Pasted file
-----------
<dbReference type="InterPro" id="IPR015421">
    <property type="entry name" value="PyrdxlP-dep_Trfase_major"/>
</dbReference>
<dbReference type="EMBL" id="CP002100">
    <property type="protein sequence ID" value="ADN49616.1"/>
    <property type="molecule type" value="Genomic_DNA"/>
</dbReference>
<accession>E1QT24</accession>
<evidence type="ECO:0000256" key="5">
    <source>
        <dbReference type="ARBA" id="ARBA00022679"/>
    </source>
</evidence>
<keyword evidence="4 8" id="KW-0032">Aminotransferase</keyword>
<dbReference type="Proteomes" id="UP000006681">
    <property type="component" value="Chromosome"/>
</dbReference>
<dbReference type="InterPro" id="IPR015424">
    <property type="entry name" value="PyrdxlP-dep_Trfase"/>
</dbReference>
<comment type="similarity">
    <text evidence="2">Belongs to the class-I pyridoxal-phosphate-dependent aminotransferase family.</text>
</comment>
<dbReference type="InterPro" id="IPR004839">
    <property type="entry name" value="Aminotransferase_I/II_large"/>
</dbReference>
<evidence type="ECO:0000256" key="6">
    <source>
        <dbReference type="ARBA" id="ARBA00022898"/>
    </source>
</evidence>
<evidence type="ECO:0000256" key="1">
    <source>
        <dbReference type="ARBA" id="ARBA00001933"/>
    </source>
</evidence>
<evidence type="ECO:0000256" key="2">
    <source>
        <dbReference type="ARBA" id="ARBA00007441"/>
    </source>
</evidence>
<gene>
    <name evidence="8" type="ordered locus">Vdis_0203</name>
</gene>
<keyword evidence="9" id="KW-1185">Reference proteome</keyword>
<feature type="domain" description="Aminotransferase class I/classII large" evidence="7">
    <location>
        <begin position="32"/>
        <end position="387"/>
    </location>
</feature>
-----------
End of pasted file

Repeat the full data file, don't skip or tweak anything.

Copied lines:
<dbReference type="InterPro" id="IPR015421">
    <property type="entry name" value="PyrdxlP-dep_Trfase_major"/>
</dbReference>
<dbReference type="EMBL" id="CP002100">
    <property type="protein sequence ID" value="ADN49616.1"/>
    <property type="molecule type" value="Genomic_DNA"/>
</dbReference>
<accession>E1QT24</accession>
<evidence type="ECO:0000256" key="5">
    <source>
        <dbReference type="ARBA" id="ARBA00022679"/>
    </source>
</evidence>
<keyword evidence="4 8" id="KW-0032">Aminotransferase</keyword>
<dbReference type="Proteomes" id="UP000006681">
    <property type="component" value="Chromosome"/>
</dbReference>
<dbReference type="InterPro" id="IPR015424">
    <property type="entry name" value="PyrdxlP-dep_Trfase"/>
</dbReference>
<comment type="similarity">
    <text evidence="2">Belongs to the class-I pyridoxal-phosphate-dependent aminotransferase family.</text>
</comment>
<dbReference type="InterPro" id="IPR004839">
    <property type="entry name" value="Aminotransferase_I/II_large"/>
</dbReference>
<evidence type="ECO:0000256" key="6">
    <source>
        <dbReference type="ARBA" id="ARBA00022898"/>
    </source>
</evidence>
<evidence type="ECO:0000256" key="1">
    <source>
        <dbReference type="ARBA" id="ARBA00001933"/>
    </source>
</evidence>
<evidence type="ECO:0000256" key="2">
    <source>
        <dbReference type="ARBA" id="ARBA00007441"/>
    </source>
</evidence>
<gene>
    <name evidence="8" type="ordered locus">Vdis_0203</name>
</gene>
<keyword evidence="9" id="KW-1185">Reference proteome</keyword>
<feature type="domain" description="Aminotransferase class I/classII large" evidence="7">
    <location>
        <begin position="32"/>
        <end position="387"/>
    </location>
</feature>